Latimer: Yes, especially because I was coming of age during the beat generation, so the beat poets were really good role models. I tried a number of things. I have a tin ear, so it wasn’t music. As a visual artist I have a certain facility, but when I really ran into people who were enormously creative in visual forms, I recognized that I was more of a draftsperson. I became a poet but had terrible stage fright. Then I entered a long phase, which is still quite active, where I was going to be a writer.
Rumpus: I love hearing you call it a phase, as though after all these years of being a writer, it may still pass. So, it was writing or identifying as an artist that allowed you to be yourself more fully?
Latimer: Yes. The other thing that was a lifesaver is that I wasn’t born five years earlier. I was 18 years old in 1968 and shit was totally hitting the fan. Everything was just exploding. Woodstock was happening, the anti-war movement was ramping up. My first semester in college, I spent the whole time on strike. My second semester in college, I was in jail in Washington D.C. with a bunch of really brilliant people during the May Day demonstrations.
Things could have turned out so differently but I had all this context, all of this support, all of these thinkers, all of this movement. I really feel like the historical accident of being the exact age I was in at that exact time and in that exact place and having the privilege to devote myself to the peace movement for a good number of years was so lucky.
Rumpus: What about your queerness? When did that become part of the picture?
Latimer: Well, I did have boyfriends but in my early 20s I fell in love with a woman who loved me back. When that happened, I was like, “Oh, ok. This is really different!” It was super enabling because then I was really out of the heteronormative crosshairs. Then very shortly I became engaged in the women’s movement and the struggle that lesbians were having with the N.O.W. (National Organization for Women) version of feminism. We were trying to politicize the movement around difference—what an amazing education it was.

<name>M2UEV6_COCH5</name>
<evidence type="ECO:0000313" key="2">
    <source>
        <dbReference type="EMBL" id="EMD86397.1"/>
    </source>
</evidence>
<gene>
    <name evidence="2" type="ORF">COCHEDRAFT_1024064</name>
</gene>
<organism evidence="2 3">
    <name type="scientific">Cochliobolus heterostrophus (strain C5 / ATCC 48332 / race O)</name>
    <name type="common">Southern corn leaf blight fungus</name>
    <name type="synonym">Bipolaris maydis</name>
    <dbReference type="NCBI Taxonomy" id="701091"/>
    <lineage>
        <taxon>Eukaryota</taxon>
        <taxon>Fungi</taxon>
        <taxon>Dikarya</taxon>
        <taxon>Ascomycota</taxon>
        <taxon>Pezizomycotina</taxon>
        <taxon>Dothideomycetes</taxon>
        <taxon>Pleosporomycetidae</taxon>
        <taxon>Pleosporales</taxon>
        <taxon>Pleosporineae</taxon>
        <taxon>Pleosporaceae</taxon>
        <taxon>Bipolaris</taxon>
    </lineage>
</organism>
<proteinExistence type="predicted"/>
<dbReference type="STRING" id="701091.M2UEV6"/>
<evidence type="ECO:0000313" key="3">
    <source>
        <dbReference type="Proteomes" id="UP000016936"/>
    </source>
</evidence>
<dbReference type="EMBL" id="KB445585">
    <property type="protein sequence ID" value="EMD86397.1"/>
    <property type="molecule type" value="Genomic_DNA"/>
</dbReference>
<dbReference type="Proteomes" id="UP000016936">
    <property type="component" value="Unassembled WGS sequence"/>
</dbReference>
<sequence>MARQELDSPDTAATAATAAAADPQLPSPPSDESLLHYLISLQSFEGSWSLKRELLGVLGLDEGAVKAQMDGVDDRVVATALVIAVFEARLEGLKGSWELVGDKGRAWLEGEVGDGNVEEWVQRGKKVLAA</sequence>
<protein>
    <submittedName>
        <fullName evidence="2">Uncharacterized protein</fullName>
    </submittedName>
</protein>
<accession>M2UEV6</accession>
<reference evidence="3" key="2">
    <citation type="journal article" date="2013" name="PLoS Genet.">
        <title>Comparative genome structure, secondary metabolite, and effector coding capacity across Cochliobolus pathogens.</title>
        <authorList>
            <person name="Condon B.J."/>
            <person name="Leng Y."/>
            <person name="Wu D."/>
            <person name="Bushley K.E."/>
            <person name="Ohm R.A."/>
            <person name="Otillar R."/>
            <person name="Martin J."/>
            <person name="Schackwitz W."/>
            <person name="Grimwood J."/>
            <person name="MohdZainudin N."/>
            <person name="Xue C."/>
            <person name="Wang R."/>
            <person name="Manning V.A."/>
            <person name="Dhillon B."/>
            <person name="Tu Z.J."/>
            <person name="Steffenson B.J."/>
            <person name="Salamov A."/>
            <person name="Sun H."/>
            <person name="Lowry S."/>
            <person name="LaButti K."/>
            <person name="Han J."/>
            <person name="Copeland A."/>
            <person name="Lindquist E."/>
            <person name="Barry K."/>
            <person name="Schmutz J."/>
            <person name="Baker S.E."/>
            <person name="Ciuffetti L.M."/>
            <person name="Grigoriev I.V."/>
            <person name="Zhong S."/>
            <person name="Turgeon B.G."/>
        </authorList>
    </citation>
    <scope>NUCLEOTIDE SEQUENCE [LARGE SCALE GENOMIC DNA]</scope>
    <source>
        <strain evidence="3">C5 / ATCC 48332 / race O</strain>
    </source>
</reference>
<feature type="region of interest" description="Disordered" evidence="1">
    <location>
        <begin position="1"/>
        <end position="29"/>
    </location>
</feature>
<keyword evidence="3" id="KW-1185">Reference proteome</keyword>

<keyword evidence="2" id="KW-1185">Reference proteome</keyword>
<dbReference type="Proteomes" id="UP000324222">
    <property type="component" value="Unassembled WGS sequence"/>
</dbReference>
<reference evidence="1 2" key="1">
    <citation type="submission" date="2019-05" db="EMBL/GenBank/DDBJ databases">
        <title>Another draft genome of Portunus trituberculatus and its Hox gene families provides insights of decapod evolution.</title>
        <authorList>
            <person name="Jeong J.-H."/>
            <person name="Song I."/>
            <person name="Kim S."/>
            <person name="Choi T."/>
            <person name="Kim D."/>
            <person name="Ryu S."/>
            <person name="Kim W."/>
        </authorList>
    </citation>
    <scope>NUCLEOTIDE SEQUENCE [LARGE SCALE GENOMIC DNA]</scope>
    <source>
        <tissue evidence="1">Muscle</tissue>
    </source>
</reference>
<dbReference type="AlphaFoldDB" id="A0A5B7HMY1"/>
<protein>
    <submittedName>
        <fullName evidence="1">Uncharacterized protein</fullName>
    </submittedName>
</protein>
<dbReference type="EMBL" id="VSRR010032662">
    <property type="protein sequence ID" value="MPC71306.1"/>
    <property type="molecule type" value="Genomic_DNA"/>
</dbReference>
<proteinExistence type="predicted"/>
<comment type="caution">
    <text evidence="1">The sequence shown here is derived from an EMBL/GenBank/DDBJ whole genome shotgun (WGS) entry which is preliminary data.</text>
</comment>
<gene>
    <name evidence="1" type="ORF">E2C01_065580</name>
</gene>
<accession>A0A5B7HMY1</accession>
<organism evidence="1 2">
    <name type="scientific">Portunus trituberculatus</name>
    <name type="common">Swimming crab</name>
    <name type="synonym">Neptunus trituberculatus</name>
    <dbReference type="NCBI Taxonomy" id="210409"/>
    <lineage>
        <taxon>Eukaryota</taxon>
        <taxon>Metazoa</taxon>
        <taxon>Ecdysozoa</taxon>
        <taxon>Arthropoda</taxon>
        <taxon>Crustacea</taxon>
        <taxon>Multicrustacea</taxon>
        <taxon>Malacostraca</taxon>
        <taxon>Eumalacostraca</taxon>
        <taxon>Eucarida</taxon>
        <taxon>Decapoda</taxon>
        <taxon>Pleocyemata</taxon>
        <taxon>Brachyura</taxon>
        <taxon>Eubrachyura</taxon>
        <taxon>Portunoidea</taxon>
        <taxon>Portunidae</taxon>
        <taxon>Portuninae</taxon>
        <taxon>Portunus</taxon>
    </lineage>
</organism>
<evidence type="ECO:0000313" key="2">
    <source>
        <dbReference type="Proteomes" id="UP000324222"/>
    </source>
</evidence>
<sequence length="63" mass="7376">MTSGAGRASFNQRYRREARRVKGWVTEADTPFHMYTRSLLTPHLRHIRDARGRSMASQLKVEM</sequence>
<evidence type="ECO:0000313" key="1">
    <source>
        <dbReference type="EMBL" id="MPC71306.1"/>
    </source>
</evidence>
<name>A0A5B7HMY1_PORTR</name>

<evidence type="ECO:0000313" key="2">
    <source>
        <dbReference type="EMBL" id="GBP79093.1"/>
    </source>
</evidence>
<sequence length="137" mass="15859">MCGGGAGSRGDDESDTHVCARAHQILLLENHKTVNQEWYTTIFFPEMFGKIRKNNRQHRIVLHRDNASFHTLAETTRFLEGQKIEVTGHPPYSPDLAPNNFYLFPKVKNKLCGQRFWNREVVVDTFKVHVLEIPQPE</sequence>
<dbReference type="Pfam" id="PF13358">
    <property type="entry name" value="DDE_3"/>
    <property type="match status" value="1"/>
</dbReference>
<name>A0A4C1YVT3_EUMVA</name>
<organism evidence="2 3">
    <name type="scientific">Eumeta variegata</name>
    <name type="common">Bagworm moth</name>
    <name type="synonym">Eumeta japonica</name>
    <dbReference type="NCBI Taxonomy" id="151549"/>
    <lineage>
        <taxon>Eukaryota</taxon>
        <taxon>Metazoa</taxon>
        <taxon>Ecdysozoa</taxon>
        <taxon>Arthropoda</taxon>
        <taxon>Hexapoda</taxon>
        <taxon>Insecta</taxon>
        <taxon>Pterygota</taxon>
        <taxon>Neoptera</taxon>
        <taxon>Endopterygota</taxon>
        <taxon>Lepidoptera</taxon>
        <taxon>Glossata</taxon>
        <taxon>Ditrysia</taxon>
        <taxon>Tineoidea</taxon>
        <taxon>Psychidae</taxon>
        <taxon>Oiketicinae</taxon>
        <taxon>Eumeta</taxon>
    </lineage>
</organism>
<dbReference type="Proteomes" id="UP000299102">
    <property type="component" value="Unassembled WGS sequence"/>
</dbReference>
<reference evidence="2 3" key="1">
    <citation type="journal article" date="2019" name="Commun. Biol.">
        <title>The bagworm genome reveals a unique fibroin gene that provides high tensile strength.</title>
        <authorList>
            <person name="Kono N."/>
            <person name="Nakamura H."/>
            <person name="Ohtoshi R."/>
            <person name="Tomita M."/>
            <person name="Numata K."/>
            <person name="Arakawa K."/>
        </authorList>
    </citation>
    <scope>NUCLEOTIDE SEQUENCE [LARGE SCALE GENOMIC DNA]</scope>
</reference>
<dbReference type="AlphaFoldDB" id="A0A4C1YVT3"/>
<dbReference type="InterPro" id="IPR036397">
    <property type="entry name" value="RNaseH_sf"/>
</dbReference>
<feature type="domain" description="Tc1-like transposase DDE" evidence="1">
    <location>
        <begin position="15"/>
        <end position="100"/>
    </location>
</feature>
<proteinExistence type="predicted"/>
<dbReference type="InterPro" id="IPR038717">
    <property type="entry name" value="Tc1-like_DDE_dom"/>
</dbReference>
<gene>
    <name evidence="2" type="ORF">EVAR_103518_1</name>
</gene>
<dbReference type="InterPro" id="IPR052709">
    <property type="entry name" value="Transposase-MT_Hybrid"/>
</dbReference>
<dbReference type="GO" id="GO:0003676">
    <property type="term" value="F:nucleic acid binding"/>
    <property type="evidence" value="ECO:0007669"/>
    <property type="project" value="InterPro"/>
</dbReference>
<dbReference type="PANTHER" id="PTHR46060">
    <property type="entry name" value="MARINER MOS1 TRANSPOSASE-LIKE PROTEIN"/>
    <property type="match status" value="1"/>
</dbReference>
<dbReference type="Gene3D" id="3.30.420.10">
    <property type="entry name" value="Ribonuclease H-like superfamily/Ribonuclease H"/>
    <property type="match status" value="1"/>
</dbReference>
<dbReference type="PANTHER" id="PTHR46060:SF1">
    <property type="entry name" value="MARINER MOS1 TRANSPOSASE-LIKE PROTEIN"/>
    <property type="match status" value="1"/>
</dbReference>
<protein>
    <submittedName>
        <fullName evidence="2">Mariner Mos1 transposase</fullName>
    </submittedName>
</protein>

Rumpus: What happened next?
Latimer: Right after college I moved out to the Bay Area and the whole gay rights movement was flowering. The notion of feminism was expanding. I was a lesbian-feminist, and then I was a queer and then a queer activist. My mind was expanding around the inter-relationships of all the different forms of oppression and how little I knew about it all. I started out thinking I had a few of the answers and as I grew I had fewer and fewer answers and more and more questions.
Rumpus: That’s a good place to be! That’s why I love that you call your writing a phase it’s an acknowledgment that nothing is certain or settled. That’s pretty queer of you!
Latimer: It’s being in interrogation and in questioning mode rather than militant mode. To grow into that was enriching.
Rumpus: Do you remember a specific time when feminism became part of your language?